Things are different now for Moritz Wagner.
As he walks through the University of Michigan’s campus, students pass. Some call him “Moe,” and wish him luck in his upcoming games for the Michigan men’s basketball team.
This phenomenon came as a surprise to Wagner’s father, Axel Schulz, when he came from Germany to visit a few weeks ago. Sure, he was aware of his son’s success; he just didn’t realize quite how popular he’d gotten.
Wagner admits it even surprises him sometimes. At 6-foot-11, he’s always stood out. But since last season, since going to the NBA Combine, things have changed for the junior forward.
When he makes one of his frequent trips to Chipotle, people approach him. It’s taught Wagner to always be conscious of what he’s saying and doing. Make no mistake, though, he enjoys the attention.
“I want to tell them, I just play basketball,” Wagner said. “I played basketball my freshman year, too.”
But the present is a far cry from his arrival in Ann Arbor. Back then, the recognition, the confidence and the success Wagner now enjoys were absent. Wagner was a raw, foreign product still trying to find his place. The spotlight had yet to shine on him.
In the matter of a few seasons, that would all change.
When Wagner came to Michigan, he was adapting to an entirely new culture. He could speak English, but it was clearly his second language. He’d tell people he was going to “brush his tooth,” and certain basketball terminology needed to be explained to him.
“This is probably bad for me to say, but I was always just frustrated to be around him, because it was just so aggravating just to talk to him, really,” said former Michigan guard Andrew Dakich. “And it’s not his fault at all, it’s more of me being patient with him.”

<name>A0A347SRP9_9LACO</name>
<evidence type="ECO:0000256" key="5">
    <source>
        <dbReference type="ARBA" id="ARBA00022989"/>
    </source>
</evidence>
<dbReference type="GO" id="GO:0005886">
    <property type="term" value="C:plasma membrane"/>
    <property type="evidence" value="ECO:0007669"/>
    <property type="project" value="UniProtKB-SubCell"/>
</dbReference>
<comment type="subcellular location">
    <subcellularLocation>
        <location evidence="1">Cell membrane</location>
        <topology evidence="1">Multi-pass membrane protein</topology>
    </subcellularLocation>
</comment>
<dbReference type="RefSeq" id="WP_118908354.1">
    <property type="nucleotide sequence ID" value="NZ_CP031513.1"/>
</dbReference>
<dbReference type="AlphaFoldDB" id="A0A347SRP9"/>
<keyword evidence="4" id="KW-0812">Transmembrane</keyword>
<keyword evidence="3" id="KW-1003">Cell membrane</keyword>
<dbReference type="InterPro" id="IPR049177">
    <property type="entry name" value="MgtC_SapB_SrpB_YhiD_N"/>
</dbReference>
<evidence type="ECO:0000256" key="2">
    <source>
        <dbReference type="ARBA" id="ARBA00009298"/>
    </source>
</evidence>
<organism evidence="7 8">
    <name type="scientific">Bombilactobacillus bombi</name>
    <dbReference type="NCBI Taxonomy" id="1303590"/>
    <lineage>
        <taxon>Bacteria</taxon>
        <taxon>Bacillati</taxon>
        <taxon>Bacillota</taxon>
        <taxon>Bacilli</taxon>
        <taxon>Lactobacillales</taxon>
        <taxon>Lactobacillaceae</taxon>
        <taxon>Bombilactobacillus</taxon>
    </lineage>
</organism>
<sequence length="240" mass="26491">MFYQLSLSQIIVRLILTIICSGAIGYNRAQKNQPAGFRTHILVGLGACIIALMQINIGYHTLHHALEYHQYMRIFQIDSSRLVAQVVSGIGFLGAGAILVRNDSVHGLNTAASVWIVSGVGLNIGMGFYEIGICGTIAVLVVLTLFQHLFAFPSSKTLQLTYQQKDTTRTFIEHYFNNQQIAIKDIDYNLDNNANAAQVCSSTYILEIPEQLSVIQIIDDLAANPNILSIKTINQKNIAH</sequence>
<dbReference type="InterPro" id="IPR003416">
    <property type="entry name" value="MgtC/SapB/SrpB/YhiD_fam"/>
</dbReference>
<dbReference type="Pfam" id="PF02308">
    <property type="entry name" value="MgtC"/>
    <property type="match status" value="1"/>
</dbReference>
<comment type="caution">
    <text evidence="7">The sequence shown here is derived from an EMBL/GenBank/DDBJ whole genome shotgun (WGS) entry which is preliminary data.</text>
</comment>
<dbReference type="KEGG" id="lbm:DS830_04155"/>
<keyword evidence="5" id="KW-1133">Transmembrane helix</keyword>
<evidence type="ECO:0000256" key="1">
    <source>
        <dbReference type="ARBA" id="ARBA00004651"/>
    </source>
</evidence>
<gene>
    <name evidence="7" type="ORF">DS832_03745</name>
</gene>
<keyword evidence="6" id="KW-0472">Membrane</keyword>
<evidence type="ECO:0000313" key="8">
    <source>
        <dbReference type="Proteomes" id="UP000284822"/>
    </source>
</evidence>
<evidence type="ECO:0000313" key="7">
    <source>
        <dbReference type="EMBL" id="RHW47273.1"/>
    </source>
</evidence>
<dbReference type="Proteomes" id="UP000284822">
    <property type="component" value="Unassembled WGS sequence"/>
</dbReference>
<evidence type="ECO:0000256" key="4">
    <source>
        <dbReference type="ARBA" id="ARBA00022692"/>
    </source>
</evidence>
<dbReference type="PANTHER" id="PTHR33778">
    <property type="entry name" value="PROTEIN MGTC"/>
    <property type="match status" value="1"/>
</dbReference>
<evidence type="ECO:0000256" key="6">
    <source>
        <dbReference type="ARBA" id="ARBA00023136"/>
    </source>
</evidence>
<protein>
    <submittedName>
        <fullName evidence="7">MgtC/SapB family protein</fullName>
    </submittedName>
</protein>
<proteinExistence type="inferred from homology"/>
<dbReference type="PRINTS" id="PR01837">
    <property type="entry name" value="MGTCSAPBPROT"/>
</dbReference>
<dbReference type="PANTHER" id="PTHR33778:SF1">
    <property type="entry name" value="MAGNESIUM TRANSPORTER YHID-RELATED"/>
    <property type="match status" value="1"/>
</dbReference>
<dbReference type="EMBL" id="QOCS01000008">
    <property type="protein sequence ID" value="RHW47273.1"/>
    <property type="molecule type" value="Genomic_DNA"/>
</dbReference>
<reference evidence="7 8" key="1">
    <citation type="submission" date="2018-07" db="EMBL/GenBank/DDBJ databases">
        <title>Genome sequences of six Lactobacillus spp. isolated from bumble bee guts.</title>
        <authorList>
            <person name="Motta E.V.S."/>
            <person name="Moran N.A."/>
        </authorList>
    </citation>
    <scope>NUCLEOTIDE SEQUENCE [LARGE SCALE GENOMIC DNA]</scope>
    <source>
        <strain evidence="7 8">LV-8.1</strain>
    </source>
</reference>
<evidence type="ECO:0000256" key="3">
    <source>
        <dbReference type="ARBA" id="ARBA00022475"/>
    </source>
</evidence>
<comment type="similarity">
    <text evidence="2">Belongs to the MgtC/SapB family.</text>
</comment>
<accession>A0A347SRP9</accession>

And no one needed to be more patient than Brent Hibbitts.
Wagner’s freshman year roommate, Hibbitts committed after Wagner, and since they were the only two players in their class, it was immediately clear that the two would be living together.
Hibbitts said he was nervous about that prospect. He didn’t know what to expect of somebody from a different culture, so when the pair moved in the summer before their freshman year, he was surprised by some things.
For one, he said, Germans are firm believers in conserving energy, and many of them don’t use air conditioning or fans. Wagner was used to silence when he slept. So despite Hibbitts’ preference for a cool bedroom, they turned off their air conditioning at night so Wagner could sleep.
Wagner adapted quickly, though. Throughout the summer, his lexicon expanded, picking up basketball terms and even some slang.
Yet, for all the progress Wagner had made off the court, there was still plenty of work to do on it. He had played a lot of basketball in Germany, but this was a new level and style. Wagner was skinny, and because his body wasn’t college-ready, he didn’t have the confidence to excel. It showed on the court.
“A lot of it was because of his body,” Hibbitts said. “I wouldn’t say he was physically ready to play college basketball, so he couldn’t really show his talents, because his body was so far behind. That kind of discouraged him and made him question himself.”
Added Wagner: “At the end of the day, if you trust your body, that’s really all it comes down to. … That’s what a lot of freshmen don’t have at a young age, especially me, being 210 or whatever I was.”
With Ricky Doyle and Mark Donnal in front of him on the depth chart, Wagner’s minutes were fleeting — he averaged 8.6 per game with 2.9 points and 1.8 rebounds.